news category Music Industry created 26 July 2014

Bob Hine R.I.P.


Dave Harries, Bob Hine, Ken Townsend

Dave Harries, Bob Hine, Ken Townsend

It is with sadness and respect the we announce the passing of Bob Hine, one of the founders of the original Music Producers Guild, known as The British Record Producer’s Guild.
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“Margaret Hine phoned me to-day to say “Sir Robert” has passed away. after a long two year struggle with Cancer.They had been living in New Milton and he is being put to rest at Bournemouth Crematorium on Tuesday 5th August at 1.30. Bob’s instructions were no black for his departure. Afterwards at Cliff House Hotel Bournemouth. Sad news.”

Ken Townsend


“I am very sad to hear the news that the inimitable, unstoppable and unforgettable force of nature that was Bob is no longer with us. His absolute passion for standards and quality in the music he loved drove his mission to make record production into a recognised and definable profession. Without Bob’s tireless persuasion and energy there would be no Music Producers Guild. There would be no studio producer   courses at Universities. There would be no standards in recording quality, mixing quality, mastering quality, music carrier quality. He is simply one of the most important figures in professional music recording of the last 50 years.

A charming, funny, witty, persuasive man with no ego and the only person I actually enjoyed being bullied by! Fondly remembered and sadly missed.”

Robin Millar


Bob was the driving force – and quite a bit of BASF’s money – behind the launch of the British Record Producers Guild.”

Bill Foster

“So sad to hear that Bob has passed away.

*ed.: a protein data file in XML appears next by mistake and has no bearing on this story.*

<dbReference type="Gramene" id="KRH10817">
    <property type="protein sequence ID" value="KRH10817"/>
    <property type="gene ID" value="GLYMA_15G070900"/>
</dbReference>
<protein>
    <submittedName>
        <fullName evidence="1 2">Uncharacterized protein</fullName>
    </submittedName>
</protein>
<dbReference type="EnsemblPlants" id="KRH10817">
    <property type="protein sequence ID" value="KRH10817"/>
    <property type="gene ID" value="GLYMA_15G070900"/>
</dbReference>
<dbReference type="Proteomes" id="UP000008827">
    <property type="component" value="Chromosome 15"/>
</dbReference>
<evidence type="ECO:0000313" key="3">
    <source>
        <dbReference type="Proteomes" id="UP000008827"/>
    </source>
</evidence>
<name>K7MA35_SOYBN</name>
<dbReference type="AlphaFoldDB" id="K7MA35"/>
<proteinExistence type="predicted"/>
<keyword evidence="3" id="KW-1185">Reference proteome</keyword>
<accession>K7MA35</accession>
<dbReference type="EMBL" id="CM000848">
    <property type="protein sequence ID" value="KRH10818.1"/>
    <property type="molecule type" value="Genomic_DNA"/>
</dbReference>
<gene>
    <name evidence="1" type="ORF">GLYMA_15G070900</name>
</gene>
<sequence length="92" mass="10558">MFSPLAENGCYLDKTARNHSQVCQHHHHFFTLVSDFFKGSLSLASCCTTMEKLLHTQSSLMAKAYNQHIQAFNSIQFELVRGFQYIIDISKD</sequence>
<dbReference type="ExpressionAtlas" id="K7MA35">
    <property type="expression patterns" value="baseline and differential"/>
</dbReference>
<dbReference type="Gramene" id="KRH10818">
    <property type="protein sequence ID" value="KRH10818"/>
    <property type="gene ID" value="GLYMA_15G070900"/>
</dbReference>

I met Bob in the boardroom of BASF in Wembley in 1987 at a meeting of the British Record Producers’ Guild, an august body of esteemed and famous heroes and aspiring recording professionals whom Bob had assembled under the APRS umbrella.  Bob had the vision to see that the producer was key to the recording process, not least because of the decision of which tape to use, but more generally as having an active finger on the pulse of new recording technology and talent.  

Without Bob there would be no BRPG, Re-Pro, MPG or even P&E Wing.

The concept of having an organisation that represents studio producers was of his making.  He caused the BRPG to be formed, generously offering the BASF HQ as a venue for its meetings along with its corporate hospitality for those who attended.  He chaired the meetings, gently corralling the herd of diverse mavericks into a body worthy of respect and notice so that issues of mutual interest such as GVL income could be explored and developed on a joint basis.  He encouraged manufacturers to believe that producers are the most important decision-influencing contributors in the recording supply chain who should be acknowledged and supported – and he put BASF’s money where his mouth was, opening the door to industry-wide sponsorship and member benefits.

My lasting memory of Bob is at an APRS exhibition, actually, every APRS exhibition,  where his BASF responsibilities required him the circulate the booths of all his friends and colleagues enjoying their hospitality as he went.  Few people could have attracted and sustained such ardent affection and conviviality.  A character that will be sorely missed.”

Peter Filleul


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